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Driven to Extremes
At 7:40 p.m., Turner was finally beyond Fairfax, moving at 10 mph on I-66. "Going to be a bad one, I'm afraid," he said. He looked to his side at a movie theater and rows of condos. "People sometimes ask us why we don't live somewhere in Northern Virginia or at least closer to it," he said. "First, my wife has a terrific position at U-Va., and the reality is she wants to be close to the university. And Charlottesville is an awesome place; it has a small-town feel even though it's a university town. No, we're not leaving Charlottesville." He watched as a pickup truck cut in and then slammed on his brakes, forcing Turner to hit his own brakes. He was a mutterer, not a screamer: "What are you doing?" He sighed and snorted.
He moved at 5 mph through Manassas at 7:53 p.m.
"Mother of God, why aren't these people going faster?"
At 8:10, he passed the next town down, Gainesville, doing 10 mph.
"We could get out and run," he said.
Usually, he would get off I-66 and onto Highway 15 near Haymarket. But there was about a two-mile backup trying to get from 66 onto 15. He shook his head. "I'm going to go past this and find another route," he said. "I have no idea what's going on tonight. There's no accident. Just volume. Just bad luck."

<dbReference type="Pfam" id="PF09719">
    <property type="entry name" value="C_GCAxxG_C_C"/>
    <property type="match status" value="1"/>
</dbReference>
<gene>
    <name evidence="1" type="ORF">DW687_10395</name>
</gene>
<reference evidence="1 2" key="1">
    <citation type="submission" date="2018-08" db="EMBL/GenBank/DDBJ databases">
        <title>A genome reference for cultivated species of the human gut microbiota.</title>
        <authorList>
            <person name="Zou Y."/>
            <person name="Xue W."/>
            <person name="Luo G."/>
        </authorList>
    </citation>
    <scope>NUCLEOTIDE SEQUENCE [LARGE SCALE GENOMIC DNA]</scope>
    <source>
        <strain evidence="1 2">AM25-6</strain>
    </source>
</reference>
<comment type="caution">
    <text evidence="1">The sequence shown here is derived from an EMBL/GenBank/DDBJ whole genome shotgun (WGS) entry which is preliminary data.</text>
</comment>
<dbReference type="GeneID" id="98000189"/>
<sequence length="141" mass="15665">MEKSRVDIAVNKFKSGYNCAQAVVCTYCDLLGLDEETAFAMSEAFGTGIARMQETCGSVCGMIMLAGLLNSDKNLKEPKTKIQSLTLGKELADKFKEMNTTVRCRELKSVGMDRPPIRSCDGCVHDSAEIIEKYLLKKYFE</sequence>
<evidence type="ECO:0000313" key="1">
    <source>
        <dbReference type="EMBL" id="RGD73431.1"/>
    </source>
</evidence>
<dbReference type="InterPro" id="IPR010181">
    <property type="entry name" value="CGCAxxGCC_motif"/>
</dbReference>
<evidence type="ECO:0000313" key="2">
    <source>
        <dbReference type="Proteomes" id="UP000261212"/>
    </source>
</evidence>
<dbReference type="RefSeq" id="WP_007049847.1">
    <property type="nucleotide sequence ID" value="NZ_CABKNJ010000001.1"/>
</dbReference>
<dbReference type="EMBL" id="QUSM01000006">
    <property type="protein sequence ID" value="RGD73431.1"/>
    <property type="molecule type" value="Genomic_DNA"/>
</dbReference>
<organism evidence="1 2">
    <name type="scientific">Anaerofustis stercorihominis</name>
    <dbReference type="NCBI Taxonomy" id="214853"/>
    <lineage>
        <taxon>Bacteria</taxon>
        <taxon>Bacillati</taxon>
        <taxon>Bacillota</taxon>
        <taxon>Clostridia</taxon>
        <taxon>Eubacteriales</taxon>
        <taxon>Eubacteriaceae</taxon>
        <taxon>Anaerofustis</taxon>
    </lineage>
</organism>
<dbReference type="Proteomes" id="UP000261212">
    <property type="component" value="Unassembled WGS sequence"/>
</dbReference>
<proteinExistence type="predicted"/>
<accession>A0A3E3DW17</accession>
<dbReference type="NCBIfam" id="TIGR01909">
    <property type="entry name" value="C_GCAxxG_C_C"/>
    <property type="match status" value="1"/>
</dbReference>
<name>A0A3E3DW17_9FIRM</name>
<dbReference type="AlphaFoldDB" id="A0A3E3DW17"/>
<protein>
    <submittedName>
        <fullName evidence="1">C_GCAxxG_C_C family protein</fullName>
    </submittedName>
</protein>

He kept going west on 66 for another 15 minutes, getting onto Highway 245 South. In a couple more minutes, he was on Highway 17, a thoroughfare on which he could do 60 mph around the town of Warrenton. He crossed from Highway 17 onto Highway 29 South at 8:37, doing 65 mph now, flirting with 68, 69, pushing it, passing through Culpeper at 8:58.
At 9:09 -- one minute short of two hours into his commute -- he was 38 miles from Charlottesville -- "with clear road, thank God," he said.
He unknotted his gold tie and pushed his tan tweed jacket a bit off his shoulders. He slowed to 60 through Madison County ("A lot of speed traps around here"), before picking it up in Green County, about 20 miles from home, at 9:27 p.m. He turned up the radio a notch to listen to Herbie Hancock.
"I think Cate's probably talked to Julie," he said, his tone hopeful. "I think Julie knows I'm going to be late."
Mentioning Cate had Turner thinking about her and his other children, Will, 13, and Claire, 11. "My hours and [the commute] have been tough on them in different ways," he said. "There are the injustice calls that come sometimes: Like, so-and-so is not doing her homework or setting the table. And I'm 75 or 100 miles away in the car, and there is nothing I can do about it. That's hard. It's even harder on Julie to have to handle that on her own."
He turned Hancock louder and then settled back, quiet for most of the next half-hour. He raced along a black concrete ribbon, staring now and then into a pair of passing headlights, finally pulling into his Charlottesville driveway at 9:52 p.m., a drive of two hours, 42 minutes.